Sign In

Communications of the ACM


What Must All Post-Secondary Students Learn about Computing?

circuit design on tabletop, persons' arms visible


There are two key elements in computer science (CS) education today that should be of interest to everyone in the field, especially given that the future of the technology sector rests with the CS students of today:

  • It is vitally important that we continue to broaden who becomes a computer scientist and make the CS educational experience better than it often is for students who hold identities that are historically marginalized in computing.
  • All students live in this technological world and must be equipped to question and push back against the biases inherent in the tech industry, both as a work place and in terms of the impact of tech products. Therefore all students, not only CS majors, must have foundational CS knowledge. This includes addressing computing's history of exploitation and refusal to take responsibility for negative social implications, empowering students to evaluate both the uses and misuses of technology.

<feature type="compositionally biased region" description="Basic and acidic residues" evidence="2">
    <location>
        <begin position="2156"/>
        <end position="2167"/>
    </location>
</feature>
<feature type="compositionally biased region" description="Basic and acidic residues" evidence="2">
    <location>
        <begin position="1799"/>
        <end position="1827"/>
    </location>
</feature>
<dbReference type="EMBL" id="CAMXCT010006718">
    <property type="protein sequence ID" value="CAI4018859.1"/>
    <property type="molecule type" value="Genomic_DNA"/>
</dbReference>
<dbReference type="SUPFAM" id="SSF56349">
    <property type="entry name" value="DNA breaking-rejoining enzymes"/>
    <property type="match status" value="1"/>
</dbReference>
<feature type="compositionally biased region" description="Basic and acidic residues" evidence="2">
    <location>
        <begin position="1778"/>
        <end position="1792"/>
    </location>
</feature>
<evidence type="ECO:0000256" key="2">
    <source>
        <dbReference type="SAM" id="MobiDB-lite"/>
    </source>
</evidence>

No entries found

    Log in to Read the Full Article

    Sign In

    Sign in using your ACM Web Account username and password to access premium content if you are an ACM member, Communications subscriber or Digital Library subscriber.

    Need Access?

    Please select one of the options below for access to premium content and features.

    Create a Web Account

    If you are already an ACM member, Communications subscriber, or Digital Library subscriber, please set up a web account to access premium content on this site.

    Join the ACM

    Become a member to take full advantage of ACM's outstanding computing information resources, networking opportunities, and other benefits.

    Subscribe to Communications of the ACM Magazine

    Get full access to 50+ years of CACM content and receive the print version of the magazine monthly.

    Purchase the Article

    Non-members can purchase this article or a copy of the magazine in which it appears.
Sign In for Full Access
» Forgot Password? » Create an ACM Web Account